COastal Management and MOnitoring Network for tackling marine litter in Mediterranean sea

About the project

Marine litter is quickly becoming one of the main pollution sources of the Mediterranean Sea, with negative consequences for living marine organisms, marine ecosystems, human health and coastal activities, including tourism and fisheries. Combating the issue of marine litter requires a global effort at basin level through a multi-institutional and multi-stakeholder approach that tackles the different and competing environmental, economic, social, cultural and recreational drivers that can affect marine ecosystems. The COMMON project will apply the Integrated Coastal Zone Management (ICZM) principles to the challenge of marine litter, improving knowledge of the phenomenon, enhancing the environmental performance of 5 pilot coastal areas in Italy, Tunisia and Lebanon, and engaging local stakeholders in marine litter management. 

Key information

COMMON
COastal Management and MOnitoring Network for tackling marine litter in Mediterranean sea
B.4 Environmental protection, climate change adaptation and mitigation
B.4.4 Integrated coastal zone management
Italy, Tunisia, Lebanon

Financial data

2.2 million
Total budget
2 million
EU contribution
%
10%
Project co-financing

Highlights

Project in numbers

7
Partners
3
Countries
8
Technical outputs

Project duration

Start date
End date

Partnership

News

Events

Library

Project outputs

Documents

Videos

What will be improved?

The mid-term expected impact is the enhanced capacity of public authorities in monitoring and managing the waste chain with a focus on the land-sea relationship and improving the environmental performance in the concerned 5 coastal areas: Tyre (Lebanon), Maremma and Northern Puglia (Italy) and Kuriat Island and Monastir (Tunisia). The integrated and multi-stakeholders approach promoted by the project will boost citizens’ participation in marine litter removal activities, as well as the exchange of good practices and experiences among local institutions at Mediterranean level. The long-term impact of the project includes advancing towards the achievement of the Descriptor 10 of the Good Environmental Status (set by the EU Marine Strategy Framework Directive) by 2020 in the pilot areas, meaning that “properties and quantities of marine litter do not cause harm to the coastal and marine environment.”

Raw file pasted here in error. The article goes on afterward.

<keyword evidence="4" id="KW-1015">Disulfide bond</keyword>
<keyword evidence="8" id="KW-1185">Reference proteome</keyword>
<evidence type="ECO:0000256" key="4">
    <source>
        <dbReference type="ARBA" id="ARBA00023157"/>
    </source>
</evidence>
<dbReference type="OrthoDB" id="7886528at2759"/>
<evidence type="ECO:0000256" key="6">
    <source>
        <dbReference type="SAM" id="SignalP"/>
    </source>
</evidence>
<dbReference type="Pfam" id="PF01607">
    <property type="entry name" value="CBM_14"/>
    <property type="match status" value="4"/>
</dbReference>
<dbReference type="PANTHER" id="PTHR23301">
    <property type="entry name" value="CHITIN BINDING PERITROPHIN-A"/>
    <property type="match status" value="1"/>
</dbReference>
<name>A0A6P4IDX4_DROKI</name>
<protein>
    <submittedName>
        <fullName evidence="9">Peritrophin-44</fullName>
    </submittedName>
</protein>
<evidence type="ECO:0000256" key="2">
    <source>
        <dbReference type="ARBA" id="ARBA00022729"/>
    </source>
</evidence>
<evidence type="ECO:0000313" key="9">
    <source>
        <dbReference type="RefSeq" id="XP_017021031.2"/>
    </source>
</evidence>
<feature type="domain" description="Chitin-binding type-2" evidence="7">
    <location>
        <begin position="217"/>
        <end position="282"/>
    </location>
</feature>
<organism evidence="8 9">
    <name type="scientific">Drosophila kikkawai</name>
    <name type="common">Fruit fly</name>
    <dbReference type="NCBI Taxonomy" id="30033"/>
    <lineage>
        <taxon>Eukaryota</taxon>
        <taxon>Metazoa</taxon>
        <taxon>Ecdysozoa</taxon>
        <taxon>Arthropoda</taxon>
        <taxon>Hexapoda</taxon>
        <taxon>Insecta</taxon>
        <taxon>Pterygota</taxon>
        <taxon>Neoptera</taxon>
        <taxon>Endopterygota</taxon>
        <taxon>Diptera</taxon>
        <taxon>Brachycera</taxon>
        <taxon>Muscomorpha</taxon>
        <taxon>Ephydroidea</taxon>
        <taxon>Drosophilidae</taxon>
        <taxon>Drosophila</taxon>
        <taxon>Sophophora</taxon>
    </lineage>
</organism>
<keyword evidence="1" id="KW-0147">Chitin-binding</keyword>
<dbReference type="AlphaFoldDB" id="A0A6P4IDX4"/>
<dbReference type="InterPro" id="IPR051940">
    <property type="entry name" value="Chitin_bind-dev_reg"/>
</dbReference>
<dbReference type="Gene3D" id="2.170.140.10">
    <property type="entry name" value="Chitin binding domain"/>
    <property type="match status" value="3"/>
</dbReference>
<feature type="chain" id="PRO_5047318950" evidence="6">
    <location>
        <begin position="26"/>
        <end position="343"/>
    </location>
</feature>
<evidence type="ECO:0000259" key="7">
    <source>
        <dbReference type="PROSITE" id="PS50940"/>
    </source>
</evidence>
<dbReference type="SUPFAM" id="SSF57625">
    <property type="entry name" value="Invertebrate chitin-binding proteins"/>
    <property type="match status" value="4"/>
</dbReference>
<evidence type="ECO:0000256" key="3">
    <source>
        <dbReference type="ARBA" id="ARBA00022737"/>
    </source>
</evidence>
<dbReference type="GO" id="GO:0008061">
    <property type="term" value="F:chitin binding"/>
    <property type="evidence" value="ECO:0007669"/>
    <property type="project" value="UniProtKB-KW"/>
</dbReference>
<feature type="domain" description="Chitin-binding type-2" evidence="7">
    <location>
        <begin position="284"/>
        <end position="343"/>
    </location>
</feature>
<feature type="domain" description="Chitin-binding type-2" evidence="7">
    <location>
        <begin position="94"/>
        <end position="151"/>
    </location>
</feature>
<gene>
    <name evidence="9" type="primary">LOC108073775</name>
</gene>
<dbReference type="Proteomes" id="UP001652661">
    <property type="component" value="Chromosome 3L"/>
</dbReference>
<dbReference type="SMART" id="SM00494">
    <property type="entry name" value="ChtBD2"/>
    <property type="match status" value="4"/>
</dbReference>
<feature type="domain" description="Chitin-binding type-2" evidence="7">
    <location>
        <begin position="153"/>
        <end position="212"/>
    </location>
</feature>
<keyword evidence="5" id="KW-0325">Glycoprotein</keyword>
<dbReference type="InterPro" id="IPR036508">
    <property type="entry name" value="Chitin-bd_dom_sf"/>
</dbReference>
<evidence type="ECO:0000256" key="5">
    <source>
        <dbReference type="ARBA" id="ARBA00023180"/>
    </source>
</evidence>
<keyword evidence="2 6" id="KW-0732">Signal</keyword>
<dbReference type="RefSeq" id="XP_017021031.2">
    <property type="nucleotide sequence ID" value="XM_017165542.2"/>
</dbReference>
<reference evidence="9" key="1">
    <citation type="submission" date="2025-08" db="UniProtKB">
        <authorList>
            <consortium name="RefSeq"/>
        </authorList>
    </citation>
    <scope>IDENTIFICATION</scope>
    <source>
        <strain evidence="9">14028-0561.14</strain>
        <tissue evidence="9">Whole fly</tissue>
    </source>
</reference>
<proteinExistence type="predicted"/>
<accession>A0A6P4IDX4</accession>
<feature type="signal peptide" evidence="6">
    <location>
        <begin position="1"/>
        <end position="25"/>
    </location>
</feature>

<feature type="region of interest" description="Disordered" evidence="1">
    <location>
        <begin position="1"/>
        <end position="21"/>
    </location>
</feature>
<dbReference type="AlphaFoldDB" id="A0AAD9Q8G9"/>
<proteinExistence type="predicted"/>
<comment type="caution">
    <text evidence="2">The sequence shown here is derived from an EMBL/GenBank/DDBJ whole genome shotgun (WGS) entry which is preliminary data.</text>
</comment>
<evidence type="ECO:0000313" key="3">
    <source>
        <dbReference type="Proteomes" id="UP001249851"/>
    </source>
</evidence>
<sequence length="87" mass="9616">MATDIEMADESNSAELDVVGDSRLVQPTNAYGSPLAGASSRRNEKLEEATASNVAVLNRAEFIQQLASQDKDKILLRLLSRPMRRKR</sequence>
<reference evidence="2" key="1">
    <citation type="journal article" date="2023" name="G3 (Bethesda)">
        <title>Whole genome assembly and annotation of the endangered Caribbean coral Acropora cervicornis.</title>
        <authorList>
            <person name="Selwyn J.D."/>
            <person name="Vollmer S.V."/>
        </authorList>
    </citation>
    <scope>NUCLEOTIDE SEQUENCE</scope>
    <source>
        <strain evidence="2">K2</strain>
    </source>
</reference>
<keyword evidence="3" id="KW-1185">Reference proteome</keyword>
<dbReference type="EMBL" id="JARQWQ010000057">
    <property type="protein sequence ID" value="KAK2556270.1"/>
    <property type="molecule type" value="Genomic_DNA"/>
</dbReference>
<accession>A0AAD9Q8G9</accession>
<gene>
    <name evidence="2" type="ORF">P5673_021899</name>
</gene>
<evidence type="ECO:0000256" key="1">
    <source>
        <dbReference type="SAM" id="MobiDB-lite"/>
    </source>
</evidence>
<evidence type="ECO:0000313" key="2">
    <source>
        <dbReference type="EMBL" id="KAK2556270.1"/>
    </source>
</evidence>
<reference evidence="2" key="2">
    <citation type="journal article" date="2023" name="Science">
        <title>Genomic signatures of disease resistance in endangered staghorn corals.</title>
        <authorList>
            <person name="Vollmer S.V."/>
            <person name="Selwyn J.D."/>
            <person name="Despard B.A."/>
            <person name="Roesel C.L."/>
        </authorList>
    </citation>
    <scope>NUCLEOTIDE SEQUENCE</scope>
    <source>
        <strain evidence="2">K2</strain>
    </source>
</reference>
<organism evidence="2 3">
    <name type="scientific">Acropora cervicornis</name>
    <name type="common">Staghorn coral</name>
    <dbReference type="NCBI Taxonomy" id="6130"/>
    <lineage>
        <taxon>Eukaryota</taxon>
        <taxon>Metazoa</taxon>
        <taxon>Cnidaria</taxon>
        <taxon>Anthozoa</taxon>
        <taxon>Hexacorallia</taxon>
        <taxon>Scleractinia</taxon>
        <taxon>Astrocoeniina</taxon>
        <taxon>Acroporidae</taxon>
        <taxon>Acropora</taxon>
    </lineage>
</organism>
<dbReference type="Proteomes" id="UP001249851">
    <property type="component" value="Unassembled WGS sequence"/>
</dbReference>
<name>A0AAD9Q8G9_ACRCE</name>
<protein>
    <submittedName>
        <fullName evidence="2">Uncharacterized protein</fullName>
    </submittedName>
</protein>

Who will benefit?

  • Policy-makers and environmental protection agencies 
  • 15 fishermen and their organisations 
  • 35 economic operators
  • 30 Marine Protected Areas
  • Local communities
     

Expected achievements

  • 10 studies on linkages between marine litter issue and land-based human activities 
  • 1 ICT platform for sharing methodologies and data on marine litter
  • 250 people trained on marine litter management 
  • 30 municipalities involved in a network of coastal cities against marine litter
  • 4 reports containing legal recommendations and best practices for improving the management of marine litter and governance issues
  • 50 civil society organisations participating in beach cleanup campaigns
     

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